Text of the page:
The round and painted shields of the warriors hung outside along the bulwarks: the vessel was steered by an oar at the right side (as whaling boats are to-day), the steerboard or starboard side.
Aristotle's was a logic which steered, as Trendelenburg has shown, between Kantian formalism and Hegelian metaphysics; it was a logic which in the Analytics investigated the syllogism as a means to understanding knowledge and science: it was a logic which, starting from the psychological foundations of sense, memory and experience, built up the logical structure of induction and deduction on the profoundly Aristotelian principle that " there is no process from universals without induction, and none by induction without sense."
But amidst the confusion Hale steered a middle course, rising in reputation, and an object of solicitation from both parties.
Thenceforth he steered clear of theological polemics.
An enormous increase of business, consequent upon the use of steam machinery and free-trade openings to commerce, filled the land with prosperity, and discredited all statesmanship but that which steered by the star over Manchester.
But when I stood on the shore they at once rose up with a great flapping of wings at the signal of their commander, and when they had got into rank circled about over my head, twenty-nine of them, and then steered straight to Canada, with a regular honk from the leader at intervals, trusting to break their fast in muddier pools.
Winston rose and steered Dean out to the porch abruptly.
In September 1599 the fleet had entered the Pacific. The ships were then steered direct for Japan, and anchored off Bungo in April 1600.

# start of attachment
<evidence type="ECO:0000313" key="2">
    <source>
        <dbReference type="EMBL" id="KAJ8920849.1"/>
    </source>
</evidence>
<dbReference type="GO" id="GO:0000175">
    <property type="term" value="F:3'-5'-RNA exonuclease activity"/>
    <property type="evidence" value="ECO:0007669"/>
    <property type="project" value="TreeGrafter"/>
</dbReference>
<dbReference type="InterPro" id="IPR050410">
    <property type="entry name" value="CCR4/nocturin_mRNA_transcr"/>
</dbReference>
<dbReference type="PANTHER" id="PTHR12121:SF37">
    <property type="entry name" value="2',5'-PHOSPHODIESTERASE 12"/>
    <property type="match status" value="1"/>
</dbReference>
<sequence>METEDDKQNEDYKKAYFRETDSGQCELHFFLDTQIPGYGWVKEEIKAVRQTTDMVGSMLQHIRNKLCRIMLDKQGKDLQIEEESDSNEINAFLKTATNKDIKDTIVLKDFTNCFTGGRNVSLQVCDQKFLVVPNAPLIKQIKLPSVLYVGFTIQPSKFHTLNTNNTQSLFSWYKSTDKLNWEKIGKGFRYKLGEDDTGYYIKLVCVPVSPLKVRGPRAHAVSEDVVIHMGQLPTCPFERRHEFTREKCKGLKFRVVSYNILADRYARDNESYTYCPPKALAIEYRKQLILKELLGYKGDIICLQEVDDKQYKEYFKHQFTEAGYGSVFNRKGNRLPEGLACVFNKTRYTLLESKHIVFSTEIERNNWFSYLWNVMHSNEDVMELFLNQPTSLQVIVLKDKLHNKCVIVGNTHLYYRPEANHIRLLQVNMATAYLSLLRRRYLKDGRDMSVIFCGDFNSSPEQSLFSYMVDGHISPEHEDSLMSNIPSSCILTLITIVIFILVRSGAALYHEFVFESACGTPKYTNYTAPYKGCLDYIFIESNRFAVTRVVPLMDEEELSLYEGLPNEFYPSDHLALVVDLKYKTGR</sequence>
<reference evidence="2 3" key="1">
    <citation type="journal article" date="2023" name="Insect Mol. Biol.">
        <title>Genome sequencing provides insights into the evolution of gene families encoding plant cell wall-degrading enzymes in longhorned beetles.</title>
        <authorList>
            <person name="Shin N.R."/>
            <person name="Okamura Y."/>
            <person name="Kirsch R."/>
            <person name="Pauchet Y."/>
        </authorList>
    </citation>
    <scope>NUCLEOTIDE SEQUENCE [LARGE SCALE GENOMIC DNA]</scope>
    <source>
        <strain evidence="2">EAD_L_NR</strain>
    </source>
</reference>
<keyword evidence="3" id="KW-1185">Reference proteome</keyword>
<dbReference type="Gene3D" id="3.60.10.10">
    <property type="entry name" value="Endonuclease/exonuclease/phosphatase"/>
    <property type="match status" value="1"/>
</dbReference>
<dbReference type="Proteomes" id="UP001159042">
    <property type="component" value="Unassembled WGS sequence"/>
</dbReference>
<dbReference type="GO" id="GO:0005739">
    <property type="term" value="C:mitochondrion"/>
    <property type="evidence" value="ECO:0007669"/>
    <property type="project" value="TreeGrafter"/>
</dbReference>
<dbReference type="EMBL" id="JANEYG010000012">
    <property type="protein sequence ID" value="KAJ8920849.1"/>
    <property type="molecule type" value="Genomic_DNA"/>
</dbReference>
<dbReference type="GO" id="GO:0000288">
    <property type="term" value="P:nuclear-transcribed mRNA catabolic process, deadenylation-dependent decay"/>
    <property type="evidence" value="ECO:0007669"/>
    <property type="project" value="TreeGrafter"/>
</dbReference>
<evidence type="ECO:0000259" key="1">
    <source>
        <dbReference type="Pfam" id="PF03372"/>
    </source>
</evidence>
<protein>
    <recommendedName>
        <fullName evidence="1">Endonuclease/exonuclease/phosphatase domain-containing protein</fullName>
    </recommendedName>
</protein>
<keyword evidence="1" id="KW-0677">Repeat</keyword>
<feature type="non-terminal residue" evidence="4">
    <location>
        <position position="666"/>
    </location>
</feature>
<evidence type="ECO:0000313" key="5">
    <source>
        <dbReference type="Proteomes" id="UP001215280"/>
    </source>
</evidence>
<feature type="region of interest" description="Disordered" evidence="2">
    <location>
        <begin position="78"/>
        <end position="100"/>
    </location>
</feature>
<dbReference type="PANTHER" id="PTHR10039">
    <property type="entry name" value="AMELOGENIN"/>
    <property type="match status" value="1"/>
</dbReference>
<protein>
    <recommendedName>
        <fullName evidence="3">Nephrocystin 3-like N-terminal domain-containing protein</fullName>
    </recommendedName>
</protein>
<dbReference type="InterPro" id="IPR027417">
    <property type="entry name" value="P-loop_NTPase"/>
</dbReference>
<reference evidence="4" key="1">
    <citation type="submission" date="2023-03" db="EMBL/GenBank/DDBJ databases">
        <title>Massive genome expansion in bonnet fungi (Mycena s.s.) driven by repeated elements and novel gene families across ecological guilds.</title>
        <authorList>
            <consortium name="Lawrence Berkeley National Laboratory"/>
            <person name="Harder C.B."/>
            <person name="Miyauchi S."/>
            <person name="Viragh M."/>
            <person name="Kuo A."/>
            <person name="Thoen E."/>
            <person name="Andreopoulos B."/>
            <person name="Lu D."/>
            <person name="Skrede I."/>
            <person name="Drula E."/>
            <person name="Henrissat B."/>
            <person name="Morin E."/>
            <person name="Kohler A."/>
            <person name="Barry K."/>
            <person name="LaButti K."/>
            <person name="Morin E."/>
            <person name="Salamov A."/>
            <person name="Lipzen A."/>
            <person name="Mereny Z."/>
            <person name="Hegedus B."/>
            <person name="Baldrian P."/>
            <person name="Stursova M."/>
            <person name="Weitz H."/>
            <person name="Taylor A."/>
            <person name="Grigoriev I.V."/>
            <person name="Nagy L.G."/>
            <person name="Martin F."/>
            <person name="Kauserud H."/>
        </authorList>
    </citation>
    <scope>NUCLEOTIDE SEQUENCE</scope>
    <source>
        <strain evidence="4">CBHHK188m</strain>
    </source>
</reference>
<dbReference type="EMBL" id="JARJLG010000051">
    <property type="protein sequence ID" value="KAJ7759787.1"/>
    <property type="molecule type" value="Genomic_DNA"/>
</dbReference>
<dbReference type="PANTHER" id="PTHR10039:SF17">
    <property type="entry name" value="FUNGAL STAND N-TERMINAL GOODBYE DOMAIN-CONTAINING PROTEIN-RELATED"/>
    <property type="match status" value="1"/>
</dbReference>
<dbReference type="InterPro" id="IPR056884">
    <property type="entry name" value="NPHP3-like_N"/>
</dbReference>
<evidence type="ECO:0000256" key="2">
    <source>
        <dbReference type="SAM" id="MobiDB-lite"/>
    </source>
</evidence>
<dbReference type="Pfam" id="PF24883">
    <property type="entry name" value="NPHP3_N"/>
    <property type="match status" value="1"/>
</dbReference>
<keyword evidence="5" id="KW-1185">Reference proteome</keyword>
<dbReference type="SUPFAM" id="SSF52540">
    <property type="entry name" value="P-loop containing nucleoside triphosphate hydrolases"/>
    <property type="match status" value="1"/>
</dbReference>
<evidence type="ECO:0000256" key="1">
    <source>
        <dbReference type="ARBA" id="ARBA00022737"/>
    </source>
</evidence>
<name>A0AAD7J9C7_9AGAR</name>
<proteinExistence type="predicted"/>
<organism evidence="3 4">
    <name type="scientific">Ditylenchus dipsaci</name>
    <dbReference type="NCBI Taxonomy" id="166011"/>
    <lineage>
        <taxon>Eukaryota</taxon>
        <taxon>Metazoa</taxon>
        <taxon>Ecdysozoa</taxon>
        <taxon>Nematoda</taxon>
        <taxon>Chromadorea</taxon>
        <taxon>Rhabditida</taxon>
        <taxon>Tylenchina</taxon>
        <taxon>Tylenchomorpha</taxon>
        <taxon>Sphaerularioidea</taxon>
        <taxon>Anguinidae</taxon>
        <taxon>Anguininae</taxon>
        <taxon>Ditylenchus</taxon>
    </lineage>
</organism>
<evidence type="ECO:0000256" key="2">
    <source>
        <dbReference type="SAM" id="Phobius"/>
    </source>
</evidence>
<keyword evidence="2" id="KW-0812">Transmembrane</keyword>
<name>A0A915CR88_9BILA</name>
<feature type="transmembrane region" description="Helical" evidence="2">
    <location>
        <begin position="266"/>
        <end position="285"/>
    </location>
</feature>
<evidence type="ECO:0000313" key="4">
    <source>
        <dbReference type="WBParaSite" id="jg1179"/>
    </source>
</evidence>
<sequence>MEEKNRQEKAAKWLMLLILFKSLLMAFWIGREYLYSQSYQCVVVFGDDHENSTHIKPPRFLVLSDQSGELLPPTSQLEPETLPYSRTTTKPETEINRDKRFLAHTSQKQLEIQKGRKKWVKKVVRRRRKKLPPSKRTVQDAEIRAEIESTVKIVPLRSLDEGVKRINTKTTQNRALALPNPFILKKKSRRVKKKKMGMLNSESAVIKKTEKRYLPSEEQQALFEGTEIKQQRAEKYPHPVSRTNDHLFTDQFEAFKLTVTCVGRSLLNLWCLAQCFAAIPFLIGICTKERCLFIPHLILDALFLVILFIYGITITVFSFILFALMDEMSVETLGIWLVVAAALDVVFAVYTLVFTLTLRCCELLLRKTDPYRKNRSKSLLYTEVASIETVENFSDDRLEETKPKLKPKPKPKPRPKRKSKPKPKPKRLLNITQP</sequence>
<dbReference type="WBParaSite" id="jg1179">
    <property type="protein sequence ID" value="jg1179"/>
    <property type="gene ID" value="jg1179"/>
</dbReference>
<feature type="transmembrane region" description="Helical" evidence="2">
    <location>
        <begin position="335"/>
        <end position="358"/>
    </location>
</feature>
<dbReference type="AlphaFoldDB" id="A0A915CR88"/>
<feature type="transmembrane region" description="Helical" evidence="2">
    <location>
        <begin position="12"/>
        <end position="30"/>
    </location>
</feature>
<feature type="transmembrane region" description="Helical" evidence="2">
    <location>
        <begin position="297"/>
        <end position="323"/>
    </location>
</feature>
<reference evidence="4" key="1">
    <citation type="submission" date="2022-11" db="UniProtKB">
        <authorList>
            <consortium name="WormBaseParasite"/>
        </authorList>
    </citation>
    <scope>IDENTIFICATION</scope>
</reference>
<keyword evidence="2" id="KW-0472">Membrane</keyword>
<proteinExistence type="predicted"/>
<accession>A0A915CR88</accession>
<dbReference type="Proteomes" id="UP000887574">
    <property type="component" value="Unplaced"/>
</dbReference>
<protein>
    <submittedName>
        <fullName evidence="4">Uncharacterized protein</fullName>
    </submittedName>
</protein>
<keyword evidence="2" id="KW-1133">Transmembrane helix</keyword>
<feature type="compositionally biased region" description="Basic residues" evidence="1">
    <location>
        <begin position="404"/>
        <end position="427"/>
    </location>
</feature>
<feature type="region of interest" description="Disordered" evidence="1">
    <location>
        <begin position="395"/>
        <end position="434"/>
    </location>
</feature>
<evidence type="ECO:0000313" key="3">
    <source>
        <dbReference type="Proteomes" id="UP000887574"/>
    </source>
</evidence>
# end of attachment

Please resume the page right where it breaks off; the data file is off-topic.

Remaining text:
Had directed the Third Crusade, and the policy of the Hohenstaufen and the Venetians had directed the Fourth, it was a papal legate who had steered the Fifth to its ultimate fate.
On the 27th of September 1540, and successfully steered it through many perils that beset it in its early days.
Godsal steered to westward and then to eastward, and finally gave orders to CMB23 (Lt.
The horse-drawn hoe is steered by means of handles in the rear, but its successful working depends on accurate drilling of the seed, because unless the rows are parallel the roots of the plants are liable to be cut and the foliage injured.
31 and the German admiral steered S.
She was seaworthy in the shallow waters off the southern coasts and steered fairly well.
An elongated body like a ship has c 2 -c 1 positive, and the couple N tends to disturb the axial movement and makes it unstable, so that a steamer requires to be steered by constant attention at the helm.
He sailed on the 23rd of January 1801, entered the Mediterranean and, his squadron being in a bad condition, steered for Toulon, which he reached on the 18th of February.
On the 9th a Spanish squadron came to him assistance, and the combined force steered for Cadiz.